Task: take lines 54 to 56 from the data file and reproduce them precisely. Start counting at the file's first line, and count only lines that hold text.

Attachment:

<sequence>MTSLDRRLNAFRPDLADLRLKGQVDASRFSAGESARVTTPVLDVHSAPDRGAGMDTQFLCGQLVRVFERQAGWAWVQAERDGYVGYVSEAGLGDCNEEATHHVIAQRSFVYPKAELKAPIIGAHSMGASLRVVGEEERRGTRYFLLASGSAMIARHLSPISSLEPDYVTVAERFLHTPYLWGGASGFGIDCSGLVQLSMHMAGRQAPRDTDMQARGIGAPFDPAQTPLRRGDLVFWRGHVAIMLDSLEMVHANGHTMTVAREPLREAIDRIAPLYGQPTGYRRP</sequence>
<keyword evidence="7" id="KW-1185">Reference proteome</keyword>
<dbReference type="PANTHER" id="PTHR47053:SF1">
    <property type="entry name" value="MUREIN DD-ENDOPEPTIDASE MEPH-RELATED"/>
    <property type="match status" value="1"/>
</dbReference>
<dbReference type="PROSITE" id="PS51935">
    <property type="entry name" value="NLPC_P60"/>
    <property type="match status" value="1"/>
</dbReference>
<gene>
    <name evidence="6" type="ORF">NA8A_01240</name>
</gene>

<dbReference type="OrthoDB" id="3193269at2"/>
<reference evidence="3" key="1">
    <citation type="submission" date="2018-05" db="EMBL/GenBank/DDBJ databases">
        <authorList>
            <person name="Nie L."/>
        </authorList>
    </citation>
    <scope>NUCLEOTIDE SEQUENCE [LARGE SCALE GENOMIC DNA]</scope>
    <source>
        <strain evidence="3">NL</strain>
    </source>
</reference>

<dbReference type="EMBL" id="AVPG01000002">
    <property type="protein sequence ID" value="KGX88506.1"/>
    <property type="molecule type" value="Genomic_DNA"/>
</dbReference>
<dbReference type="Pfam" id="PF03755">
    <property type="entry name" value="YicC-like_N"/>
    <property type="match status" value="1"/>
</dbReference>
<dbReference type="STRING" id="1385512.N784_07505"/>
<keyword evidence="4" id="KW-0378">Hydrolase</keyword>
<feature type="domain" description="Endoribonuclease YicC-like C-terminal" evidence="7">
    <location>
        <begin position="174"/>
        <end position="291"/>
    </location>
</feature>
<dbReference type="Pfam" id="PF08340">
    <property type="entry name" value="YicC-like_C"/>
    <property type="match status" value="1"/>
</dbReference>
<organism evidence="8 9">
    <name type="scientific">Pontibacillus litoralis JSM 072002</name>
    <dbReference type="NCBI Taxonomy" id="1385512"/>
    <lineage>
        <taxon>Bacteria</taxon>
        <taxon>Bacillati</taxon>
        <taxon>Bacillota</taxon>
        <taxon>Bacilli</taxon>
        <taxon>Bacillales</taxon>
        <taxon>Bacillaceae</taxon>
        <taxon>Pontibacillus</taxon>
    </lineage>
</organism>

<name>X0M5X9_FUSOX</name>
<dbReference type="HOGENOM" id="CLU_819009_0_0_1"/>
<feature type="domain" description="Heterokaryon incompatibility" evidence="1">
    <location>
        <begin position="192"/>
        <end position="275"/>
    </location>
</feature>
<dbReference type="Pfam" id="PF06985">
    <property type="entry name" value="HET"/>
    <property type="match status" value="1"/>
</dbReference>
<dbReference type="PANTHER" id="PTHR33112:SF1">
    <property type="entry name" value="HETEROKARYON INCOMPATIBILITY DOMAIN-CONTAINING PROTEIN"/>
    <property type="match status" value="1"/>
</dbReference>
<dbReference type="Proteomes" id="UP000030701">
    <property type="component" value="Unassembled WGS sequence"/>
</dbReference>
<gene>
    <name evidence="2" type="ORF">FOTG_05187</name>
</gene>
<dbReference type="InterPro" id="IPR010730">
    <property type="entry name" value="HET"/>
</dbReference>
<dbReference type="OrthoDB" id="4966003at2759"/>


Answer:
        <taxon>Bacillales</taxon>
        <taxon>Bacillaceae</taxon>
        <taxon>Pontibacillus</taxon>